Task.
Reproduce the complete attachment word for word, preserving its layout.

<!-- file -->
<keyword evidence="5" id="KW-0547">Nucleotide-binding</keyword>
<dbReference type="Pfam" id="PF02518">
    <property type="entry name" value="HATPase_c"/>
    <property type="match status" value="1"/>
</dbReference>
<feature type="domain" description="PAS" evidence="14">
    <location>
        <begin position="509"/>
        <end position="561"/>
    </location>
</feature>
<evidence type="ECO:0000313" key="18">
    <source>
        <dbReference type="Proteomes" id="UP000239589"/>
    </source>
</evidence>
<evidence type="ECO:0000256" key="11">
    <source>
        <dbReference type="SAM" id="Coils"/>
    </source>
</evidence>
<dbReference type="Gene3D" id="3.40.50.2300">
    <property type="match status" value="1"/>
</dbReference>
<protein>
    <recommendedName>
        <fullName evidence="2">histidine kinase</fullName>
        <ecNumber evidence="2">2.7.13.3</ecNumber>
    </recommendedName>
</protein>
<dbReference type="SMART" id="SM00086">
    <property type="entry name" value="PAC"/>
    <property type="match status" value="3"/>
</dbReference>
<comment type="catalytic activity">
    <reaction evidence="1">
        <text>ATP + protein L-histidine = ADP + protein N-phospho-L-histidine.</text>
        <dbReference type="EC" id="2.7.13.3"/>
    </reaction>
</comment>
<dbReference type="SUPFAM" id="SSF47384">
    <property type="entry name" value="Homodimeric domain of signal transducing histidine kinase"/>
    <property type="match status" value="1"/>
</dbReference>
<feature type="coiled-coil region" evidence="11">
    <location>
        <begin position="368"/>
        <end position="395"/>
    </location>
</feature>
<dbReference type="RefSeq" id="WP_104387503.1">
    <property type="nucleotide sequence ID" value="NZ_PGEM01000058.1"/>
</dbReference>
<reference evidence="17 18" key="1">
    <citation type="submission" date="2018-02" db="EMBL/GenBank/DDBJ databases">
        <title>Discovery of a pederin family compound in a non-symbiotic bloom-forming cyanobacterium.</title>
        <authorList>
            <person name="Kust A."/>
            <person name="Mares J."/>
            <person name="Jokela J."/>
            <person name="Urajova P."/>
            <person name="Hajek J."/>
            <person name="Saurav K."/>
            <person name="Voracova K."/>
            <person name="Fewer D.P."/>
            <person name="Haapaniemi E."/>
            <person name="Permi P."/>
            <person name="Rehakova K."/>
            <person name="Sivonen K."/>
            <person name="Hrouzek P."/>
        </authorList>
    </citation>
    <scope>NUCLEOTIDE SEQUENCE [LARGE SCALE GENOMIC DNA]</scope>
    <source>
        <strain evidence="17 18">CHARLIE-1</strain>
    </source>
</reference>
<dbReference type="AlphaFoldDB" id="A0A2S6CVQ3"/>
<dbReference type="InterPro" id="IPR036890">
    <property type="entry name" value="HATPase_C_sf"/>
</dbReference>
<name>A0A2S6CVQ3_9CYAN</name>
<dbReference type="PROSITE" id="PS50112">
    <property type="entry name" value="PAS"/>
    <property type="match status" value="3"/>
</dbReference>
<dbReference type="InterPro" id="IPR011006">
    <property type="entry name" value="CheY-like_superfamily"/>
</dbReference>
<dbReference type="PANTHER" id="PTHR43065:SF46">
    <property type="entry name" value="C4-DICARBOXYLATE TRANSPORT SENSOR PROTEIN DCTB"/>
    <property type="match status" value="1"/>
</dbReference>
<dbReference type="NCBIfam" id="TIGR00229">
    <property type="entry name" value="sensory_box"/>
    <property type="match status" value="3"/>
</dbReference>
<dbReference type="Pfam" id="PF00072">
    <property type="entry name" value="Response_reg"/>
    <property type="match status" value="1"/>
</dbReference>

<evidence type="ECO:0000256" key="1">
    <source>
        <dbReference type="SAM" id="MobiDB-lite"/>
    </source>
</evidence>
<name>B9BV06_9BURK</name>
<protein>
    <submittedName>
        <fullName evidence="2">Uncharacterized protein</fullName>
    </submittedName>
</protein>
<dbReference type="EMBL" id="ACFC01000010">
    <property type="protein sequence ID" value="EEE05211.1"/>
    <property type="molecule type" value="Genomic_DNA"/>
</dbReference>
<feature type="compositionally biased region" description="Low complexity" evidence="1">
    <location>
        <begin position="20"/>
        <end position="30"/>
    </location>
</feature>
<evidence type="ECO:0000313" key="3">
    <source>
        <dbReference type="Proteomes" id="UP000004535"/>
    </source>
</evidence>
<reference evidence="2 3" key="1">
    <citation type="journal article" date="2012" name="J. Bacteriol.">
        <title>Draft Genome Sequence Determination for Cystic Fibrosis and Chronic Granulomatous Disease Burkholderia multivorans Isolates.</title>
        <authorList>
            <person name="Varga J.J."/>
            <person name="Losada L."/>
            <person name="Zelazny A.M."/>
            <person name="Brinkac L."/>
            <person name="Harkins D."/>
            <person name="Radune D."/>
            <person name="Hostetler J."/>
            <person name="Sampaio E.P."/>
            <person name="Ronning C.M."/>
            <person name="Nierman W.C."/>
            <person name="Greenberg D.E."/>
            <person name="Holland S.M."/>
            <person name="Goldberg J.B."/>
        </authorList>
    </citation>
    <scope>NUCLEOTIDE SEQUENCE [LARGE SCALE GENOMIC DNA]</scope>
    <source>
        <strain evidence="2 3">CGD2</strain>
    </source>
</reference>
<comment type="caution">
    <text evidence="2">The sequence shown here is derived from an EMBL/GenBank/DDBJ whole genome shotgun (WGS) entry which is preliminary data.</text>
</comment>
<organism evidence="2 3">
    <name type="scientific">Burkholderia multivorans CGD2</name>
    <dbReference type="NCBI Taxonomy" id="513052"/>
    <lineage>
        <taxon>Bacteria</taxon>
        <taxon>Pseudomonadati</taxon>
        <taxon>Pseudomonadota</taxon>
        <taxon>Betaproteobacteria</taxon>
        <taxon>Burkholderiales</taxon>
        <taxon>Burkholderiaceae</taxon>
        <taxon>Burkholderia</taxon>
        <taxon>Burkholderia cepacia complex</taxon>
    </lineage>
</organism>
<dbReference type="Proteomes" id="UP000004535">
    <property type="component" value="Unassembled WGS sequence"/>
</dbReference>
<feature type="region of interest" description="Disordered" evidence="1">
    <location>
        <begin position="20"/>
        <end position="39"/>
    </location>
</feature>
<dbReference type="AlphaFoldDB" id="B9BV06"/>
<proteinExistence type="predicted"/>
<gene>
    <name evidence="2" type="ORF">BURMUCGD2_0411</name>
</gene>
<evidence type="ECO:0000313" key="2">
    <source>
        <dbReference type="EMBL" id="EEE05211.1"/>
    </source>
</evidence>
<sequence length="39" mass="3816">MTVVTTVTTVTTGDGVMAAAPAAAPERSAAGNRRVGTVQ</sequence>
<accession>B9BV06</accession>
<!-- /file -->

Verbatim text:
<keyword evidence="5" id="KW-0547">Nucleotide-binding</keyword>
<dbReference type="Pfam" id="PF02518">
    <property type="entry name" value="HATPase_c"/>
    <property type="match status" value="1"/>
</dbReference>
<feature type="domain" description="PAS" evidence="14">
    <location>
        <begin position="509"/>
        <end position="561"/>
    </location>
</feature>
<evidence type="ECO:0000313" key="18">
    <source>
        <dbReference type="Proteomes" id="UP000239589"/>
    </source>
</evidence>
<evidence type="ECO:0000256" key="11">
    <source>
        <dbReference type="SAM" id="Coils"/>
    </source>
</evidence>
<dbReference type="Gene3D" id="3.40.50.2300">
    <property type="match status" value="1"/>
</dbReference>
<protein>
    <recommendedName>
        <fullName evidence="2">histidine kinase</fullName>
        <ecNumber evidence="2">2.7.13.3</ecNumber>
    </recommendedName>
</protein>
<dbReference type="SMART" id="SM00086">
    <property type="entry name" value="PAC"/>
    <property type="match status" value="3"/>
</dbReference>
<comment type="catalytic activity">
    <reaction evidence="1">
        <text>ATP + protein L-histidine = ADP + protein N-phospho-L-histidine.</text>
        <dbReference type="EC" id="2.7.13.3"/>
    </reaction>
</comment>
<dbReference type="SUPFAM" id="SSF47384">
    <property type="entry name" value="Homodimeric domain of signal transducing histidine kinase"/>
    <property type="match status" value="1"/>
</dbReference>
<feature type="coiled-coil region" evidence="11">
    <location>
        <begin position="368"/>
        <end position="395"/>
    </location>
</feature>
<dbReference type="RefSeq" id="WP_104387503.1">
    <property type="nucleotide sequence ID" value="NZ_PGEM01000058.1"/>
</dbReference>
<reference evidence="17 18" key="1">
    <citation type="submission" date="2018-02" db="EMBL/GenBank/DDBJ databases">
        <title>Discovery of a pederin family compound in a non-symbiotic bloom-forming cyanobacterium.</title>
        <authorList>
            <person name="Kust A."/>
            <person name="Mares J."/>
            <person name="Jokela J."/>
            <person name="Urajova P."/>
            <person name="Hajek J."/>
            <person name="Saurav K."/>
            <person name="Voracova K."/>
            <person name="Fewer D.P."/>
            <person name="Haapaniemi E."/>
            <person name="Permi P."/>
            <person name="Rehakova K."/>
            <person name="Sivonen K."/>
            <person name="Hrouzek P."/>
        </authorList>
    </citation>
    <scope>NUCLEOTIDE SEQUENCE [LARGE SCALE GENOMIC DNA]</scope>
    <source>
        <strain evidence="17 18">CHARLIE-1</strain>
    </source>
</reference>
<dbReference type="AlphaFoldDB" id="A0A2S6CVQ3"/>
<dbReference type="InterPro" id="IPR036890">
    <property type="entry name" value="HATPase_C_sf"/>
</dbReference>
<name>A0A2S6CVQ3_9CYAN</name>
<dbReference type="PROSITE" id="PS50112">
    <property type="entry name" value="PAS"/>
    <property type="match status" value="3"/>
</dbReference>
<dbReference type="InterPro" id="IPR011006">
    <property type="entry name" value="CheY-like_superfamily"/>
</dbReference>
<dbReference type="PANTHER" id="PTHR43065:SF46">
    <property type="entry name" value="C4-DICARBOXYLATE TRANSPORT SENSOR PROTEIN DCTB"/>
    <property type="match status" value="1"/>
</dbReference>
<dbReference type="NCBIfam" id="TIGR00229">
    <property type="entry name" value="sensory_box"/>
    <property type="match status" value="3"/>
</dbReference>
<dbReference type="Pfam" id="PF00072">
    <property type="entry name" value="Response_reg"/>
    <property type="match status" value="1"/>
</dbReference>

<evidence type="ECO:0000256" key="1">
    <source>
        <dbReference type="SAM" id="MobiDB-lite"/>
    </source>
</evidence>
<name>B9BV06_9BURK</name>
<protein>
    <submittedName>
        <fullName evidence="2">Uncharacterized protein</fullName>
    </submittedName>
</protein>
<dbReference type="EMBL" id="ACFC01000010">
    <property type="protein sequence ID" value="EEE05211.1"/>
    <property type="molecule type" value="Genomic_DNA"/>
</dbReference>
<feature type="compositionally biased region" description="Low complexity" evidence="1">
    <location>
        <begin position="20"/>
        <end position="30"/>
    </location>
</feature>
<evidence type="ECO:0000313" key="3">
    <source>
        <dbReference type="Proteomes" id="UP000004535"/>
    </source>
</evidence>
<reference evidence="2 3" key="1">
    <citation type="journal article" date="2012" name="J. Bacteriol.">
        <title>Draft Genome Sequence Determination for Cystic Fibrosis and Chronic Granulomatous Disease Burkholderia multivorans Isolates.</title>
        <authorList>
            <person name="Varga J.J."/>
            <person name="Losada L."/>
            <person name="Zelazny A.M."/>
            <person name="Brinkac L."/>
            <person name="Harkins D."/>
            <person name="Radune D."/>
            <person name="Hostetler J."/>
            <person name="Sampaio E.P."/>
            <person name="Ronning C.M."/>
            <person name="Nierman W.C."/>
            <person name="Greenberg D.E."/>
            <person name="Holland S.M."/>
            <person name="Goldberg J.B."/>
        </authorList>
    </citation>
    <scope>NUCLEOTIDE SEQUENCE [LARGE SCALE GENOMIC DNA]</scope>
    <source>
        <strain evidence="2 3">CGD2</strain>
    </source>
</reference>
<comment type="caution">
    <text evidence="2">The sequence shown here is derived from an EMBL/GenBank/DDBJ whole genome shotgun (WGS) entry which is preliminary data.</text>
</comment>
<organism evidence="2 3">
    <name type="scientific">Burkholderia multivorans CGD2</name>
    <dbReference type="NCBI Taxonomy" id="513052"/>
    <lineage>
        <taxon>Bacteria</taxon>
        <taxon>Pseudomonadati</taxon>
        <taxon>Pseudomonadota</taxon>
        <taxon>Betaproteobacteria</taxon>
        <taxon>Burkholderiales</taxon>
        <taxon>Burkholderiaceae</taxon>
        <taxon>Burkholderia</taxon>
        <taxon>Burkholderia cepacia complex</taxon>
    </lineage>
</organism>
<dbReference type="Proteomes" id="UP000004535">
    <property type="component" value="Unassembled WGS sequence"/>
</dbReference>
<feature type="region of interest" description="Disordered" evidence="1">
    <location>
        <begin position="20"/>
        <end position="39"/>
    </location>
</feature>
<dbReference type="AlphaFoldDB" id="B9BV06"/>
<proteinExistence type="predicted"/>
<gene>
    <name evidence="2" type="ORF">BURMUCGD2_0411</name>
</gene>
<evidence type="ECO:0000313" key="2">
    <source>
        <dbReference type="EMBL" id="EEE05211.1"/>
    </source>
</evidence>
<sequence length="39" mass="3816">MTVVTTVTTVTTGDGVMAAAPAAAPERSAAGNRRVGTVQ</sequence>
<accession>B9BV06</accession>